Tutorials for Microsoft PowerPoint 2010 and 2011, Interviews and Reviews (Page 71)
Some more Free Microsoft PowerPoint Tutorials, Reviews, Interviews, and Tips.
Other than the menus, the toolbars, and the Ribbon, PowerPoint 2011's interface contains a floating set of tabs called the Toolbox. The Toolbox has four tabs: Custom Animation, Scrapbook, Reference Tools, and Compatibility Report. Each of these tabs is filled with options that let you perform important tasks within PowerPoint.
After careers in theatre and the circus, Nolan Haims moved into the world of presentation, designing presentations for Fortune 500 CEOs, leading financial institutions and all the major television networks. Currently Nolan is Presentation Director for Edelman, the world's largest independent PR company. He writes about visual communication at PresentYourStory.com. In this interview, Nolan discusses his career move to presentation design, and what factors influence the creation of successful presentations.
In a previous tutorial, you learnt what Smart connectors are -- in this tutorial, you'll learn more about the types of connectors. In a subsequent tutorial, you will learn how you can draw these connectors in PowerPoint 2010. PowerPoint 2010 provides three types of connectors -- you can read more about them on the linked page below, and scroll down that page to see an online presentation showing their examples.
Mark Anderson graduated with a music degree in 1997, but his first job involved selling screws! Finding a music career impractical, and the business world uninspiring, he began drawing cartoons at the living room coffee table in his spare time. It was a rough start, but Mark refined his talents and soon sold his first cartoon. Seeing himself in print, and check in hand, Anderson set about reinventing himself as a cartoonist. Mark now runs Andertoons from his studio, where he sits at a drafting table. He lives in the Chicago area with his wife, son, daughter, dog, cats, and one well-used coffee table. In this conversation, Mark talks about using cartoons in your next PowerPoint presentation.
Connectors are line-like shapes found, not surprisingly within the Lines category of the Shapes gallery in PowerPoint 2010. These connectors create a link (or join) other closed shapes like rectangles, triangles, etc. to create a relationship. Since these connectors are linked to closed shapes, they are called "Smart connectors" -- you'll learn more about all the smart things they do in subsequent tutorials of this series.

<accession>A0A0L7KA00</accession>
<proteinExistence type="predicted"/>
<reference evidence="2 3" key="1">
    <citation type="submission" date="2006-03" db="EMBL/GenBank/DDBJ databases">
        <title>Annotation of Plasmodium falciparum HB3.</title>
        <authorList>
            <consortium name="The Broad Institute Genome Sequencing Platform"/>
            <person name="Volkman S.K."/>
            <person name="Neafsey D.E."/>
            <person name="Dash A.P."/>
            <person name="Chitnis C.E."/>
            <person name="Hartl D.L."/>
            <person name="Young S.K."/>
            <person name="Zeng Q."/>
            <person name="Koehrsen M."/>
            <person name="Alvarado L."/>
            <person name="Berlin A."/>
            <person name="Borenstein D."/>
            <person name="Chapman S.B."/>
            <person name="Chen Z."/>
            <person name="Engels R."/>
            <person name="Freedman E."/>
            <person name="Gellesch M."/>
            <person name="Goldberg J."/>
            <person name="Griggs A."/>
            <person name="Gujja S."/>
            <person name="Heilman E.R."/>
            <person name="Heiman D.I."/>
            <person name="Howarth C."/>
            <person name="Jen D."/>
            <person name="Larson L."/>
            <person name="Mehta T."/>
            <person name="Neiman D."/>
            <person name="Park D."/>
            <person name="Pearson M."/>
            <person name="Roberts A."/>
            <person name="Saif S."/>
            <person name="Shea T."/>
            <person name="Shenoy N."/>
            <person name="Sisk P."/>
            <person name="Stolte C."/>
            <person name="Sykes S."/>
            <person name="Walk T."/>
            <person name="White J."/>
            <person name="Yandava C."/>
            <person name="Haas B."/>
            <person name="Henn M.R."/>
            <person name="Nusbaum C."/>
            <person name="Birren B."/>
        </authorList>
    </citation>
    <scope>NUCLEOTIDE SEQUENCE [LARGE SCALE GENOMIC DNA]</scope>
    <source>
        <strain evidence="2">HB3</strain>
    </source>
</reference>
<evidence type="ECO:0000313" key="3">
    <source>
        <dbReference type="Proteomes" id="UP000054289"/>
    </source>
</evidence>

The Developer tab in PowerPoint 2011 has options that let you work with VBA content and macros. By default, this tab is not visible and has to be turned on. Follow these steps to make the Developer tab visible (or invisible).
Scott Schwertly calls himself a storyteller -- he owns and operates Ethos3, a Nashville, TN-based presentation boutique. Alongside his talented employees, he continues to provide professional presentation design and training for national and international clients ranging from Fortune 100 companies like Google and Pepsi to branded individuals like Guy Kawasaki. In this interview, Scott discusses his newly released book, How to Be a Presentation God.
All SmartArt layouts have text placeholders, which are basically text boxes. You can click and start typing in these placeholders to add or edit text. I have already shown you how to insert a SmartArt graphic within PowerPoint or converting some bulleted text to SmartArt), and also, how the SmartArt Text Pane works. All these options add text to SmartArt graphics -- once you add text, you might want to change the way your text looks. There are several way to play with the text within a SmartArt graphic.